Acetone would presumably work, but the disolved glue would go everywhere ... though ultimately would entirely dissolve, allowing a fresh acetone rinse.
Boiling water would work, but that would leave a mess of soft glue that will reharden.

Out of the three options, it looks like acetone will be the best route.

Thanks again Ruud for that mission critical information  🌝

 

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15 minutes ago, Merlin66 said:

Many older objectives were cemented together with Canadian Balsam

Good information to know :)

This particular lens is new, so I'm taking a punt that it is the UV type glue.

Anyway, I have the acetone, and have just ordered :
https://www.ebay.co.uk/itm/New-5-Second-UV-Light-Fix-Liquid-Plastic-Welding-Compound-Glue-Repair-Pen-Tool/264447738745?hash=item3d92504379

We'll see when it comes 🌝

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Are you sure that they are optically misaligned?  They may be physically out but the optical centres may be coincident.    🙂

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Peter makes a good point - have you actually tried using it ?

Saying that, I had an Omni 4mm plossl a few years back with just the same issue. It came with a scope that I bought.

I ended up chucking the eyepiece out. I figured it was worth about £10 on the used market when in good shape so not worth all the hassle of trying to split and re-cement the faulty doublet element.

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8 hours ago, johninderby said:

You can get the proper stuff from Edmund Optics.

Thanks John; you were correct ... and the link is definitely worth bookmarking.

 

4 hours ago, Peter Drew said:

Are you sure that they are optically misaligned?  They may be physically out but the optical centres may be coincident.

This is an excellent thought; and to be honest ... I had not considered this outcome.

My best estimate is that it doesn't apply to this eyepiece.

From a manufacturing perspective, 'laser axial alignment' is possible.
However, it would be vastly more expensive than simple physical alignment.

The high end optics probably get that treatment, and perhaps even 'tolerance blueprinting' of components.

More likely, this error was noticed (at least by the operator or QC).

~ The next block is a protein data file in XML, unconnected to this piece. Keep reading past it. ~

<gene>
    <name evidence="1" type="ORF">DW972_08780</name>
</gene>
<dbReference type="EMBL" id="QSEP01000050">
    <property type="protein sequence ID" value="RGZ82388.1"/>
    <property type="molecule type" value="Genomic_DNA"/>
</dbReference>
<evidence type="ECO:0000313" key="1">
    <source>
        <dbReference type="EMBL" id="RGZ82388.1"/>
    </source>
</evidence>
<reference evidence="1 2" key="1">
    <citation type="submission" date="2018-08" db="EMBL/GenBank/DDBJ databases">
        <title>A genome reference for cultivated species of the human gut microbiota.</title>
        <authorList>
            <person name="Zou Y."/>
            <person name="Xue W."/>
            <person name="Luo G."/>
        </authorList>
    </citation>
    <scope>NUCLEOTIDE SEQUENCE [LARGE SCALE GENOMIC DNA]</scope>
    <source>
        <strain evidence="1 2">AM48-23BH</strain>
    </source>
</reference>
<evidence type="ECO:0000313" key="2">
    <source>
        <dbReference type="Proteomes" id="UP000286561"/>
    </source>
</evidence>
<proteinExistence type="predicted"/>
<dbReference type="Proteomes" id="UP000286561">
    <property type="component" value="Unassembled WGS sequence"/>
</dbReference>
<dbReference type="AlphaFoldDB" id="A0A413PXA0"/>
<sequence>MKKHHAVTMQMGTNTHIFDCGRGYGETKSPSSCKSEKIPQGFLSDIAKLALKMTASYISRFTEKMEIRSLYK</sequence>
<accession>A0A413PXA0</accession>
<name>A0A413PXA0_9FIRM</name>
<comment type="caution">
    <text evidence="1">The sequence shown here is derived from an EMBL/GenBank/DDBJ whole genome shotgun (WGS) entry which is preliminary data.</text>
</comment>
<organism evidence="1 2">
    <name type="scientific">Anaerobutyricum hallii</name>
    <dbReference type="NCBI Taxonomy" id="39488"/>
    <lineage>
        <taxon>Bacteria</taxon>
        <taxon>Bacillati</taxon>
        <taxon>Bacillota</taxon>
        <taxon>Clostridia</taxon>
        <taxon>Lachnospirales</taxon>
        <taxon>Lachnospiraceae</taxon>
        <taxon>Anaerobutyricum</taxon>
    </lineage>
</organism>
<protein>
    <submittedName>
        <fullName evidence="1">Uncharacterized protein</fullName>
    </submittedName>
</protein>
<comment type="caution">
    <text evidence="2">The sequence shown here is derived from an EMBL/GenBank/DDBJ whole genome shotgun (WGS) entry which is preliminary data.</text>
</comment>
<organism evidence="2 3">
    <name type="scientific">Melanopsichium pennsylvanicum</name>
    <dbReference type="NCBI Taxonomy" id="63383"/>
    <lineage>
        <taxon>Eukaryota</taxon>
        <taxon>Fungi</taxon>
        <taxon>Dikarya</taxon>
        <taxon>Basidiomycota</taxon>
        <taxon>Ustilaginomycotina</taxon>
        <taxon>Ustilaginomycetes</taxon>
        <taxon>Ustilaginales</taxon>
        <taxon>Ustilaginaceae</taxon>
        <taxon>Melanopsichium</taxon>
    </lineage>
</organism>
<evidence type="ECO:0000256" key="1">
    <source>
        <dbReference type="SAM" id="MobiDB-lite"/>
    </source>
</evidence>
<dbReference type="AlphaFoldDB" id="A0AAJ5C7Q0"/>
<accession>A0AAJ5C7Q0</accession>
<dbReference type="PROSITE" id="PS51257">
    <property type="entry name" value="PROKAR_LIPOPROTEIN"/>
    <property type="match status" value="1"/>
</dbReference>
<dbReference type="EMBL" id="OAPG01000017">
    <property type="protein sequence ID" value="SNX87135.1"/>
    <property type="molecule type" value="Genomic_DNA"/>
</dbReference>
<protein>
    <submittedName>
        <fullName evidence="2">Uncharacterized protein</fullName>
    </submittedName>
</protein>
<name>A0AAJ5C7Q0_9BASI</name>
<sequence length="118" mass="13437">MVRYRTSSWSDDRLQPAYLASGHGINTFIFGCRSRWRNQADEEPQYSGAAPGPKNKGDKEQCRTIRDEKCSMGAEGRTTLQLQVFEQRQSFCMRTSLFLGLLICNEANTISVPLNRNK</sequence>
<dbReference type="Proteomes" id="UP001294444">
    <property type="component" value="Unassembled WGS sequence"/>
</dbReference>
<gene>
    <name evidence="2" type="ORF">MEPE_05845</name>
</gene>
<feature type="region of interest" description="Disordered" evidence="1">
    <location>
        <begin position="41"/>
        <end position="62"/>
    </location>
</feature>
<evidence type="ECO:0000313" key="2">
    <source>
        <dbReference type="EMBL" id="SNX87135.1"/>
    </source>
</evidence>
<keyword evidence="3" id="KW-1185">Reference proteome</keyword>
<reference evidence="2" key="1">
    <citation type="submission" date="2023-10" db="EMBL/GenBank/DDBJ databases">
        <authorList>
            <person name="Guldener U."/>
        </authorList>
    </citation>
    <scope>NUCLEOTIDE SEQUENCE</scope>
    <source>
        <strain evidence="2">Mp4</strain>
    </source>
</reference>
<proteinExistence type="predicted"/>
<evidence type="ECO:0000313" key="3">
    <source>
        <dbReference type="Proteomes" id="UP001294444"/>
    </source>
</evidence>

Note how it is not edge blacked !
This doublet lens was sticking out like a sore thumb ;)

Depending upon failure rates, it could be either recylced, placed in the B channel, or passed.
(I'm not stating that there IS a B channel)  :)
 

2 hours ago, John said:

have you actually tried using it ?

Yes.
But without a lab setup, and a standardised 4mm Omni Plossl, I can't know the comparative image error.

There were a number of issues noted, though in a test environment that was not ideal.
... yet enough to cause me to examine the eyepiece, and look for solutions.

I can understand the concept of 'binning it'.
However, this is a project, rather than a 'purchase and go'.
Consequently, the issue does fit the bill ... though it is bloody annoying, at this moment in time.

Of course; afterwards it will be great.
Brownie points cascading down in my direction, and the chance to round off a video with :

  "... a tricky job, but you can do it. That's how you do it..."

Hahaha!

Regardless though; I see the real benefit of building a scope, being that it creates a constant learning stream, that would otherwise be missed.

UV bonding and de-bonding being just one of many lessons learned.
... not in abstract, but true learning.

The other issue, relates to the fundamental fact, that mass produced kit often has a much greater potential than is realised by the production process.
A touch here and there, can very often produce a far superior end product.

There are risks ... but in a worst case scenario, the cost element is very low (and usually the risk pays off).
... and I have one such risk identified.

I think that another thread is in order 🌝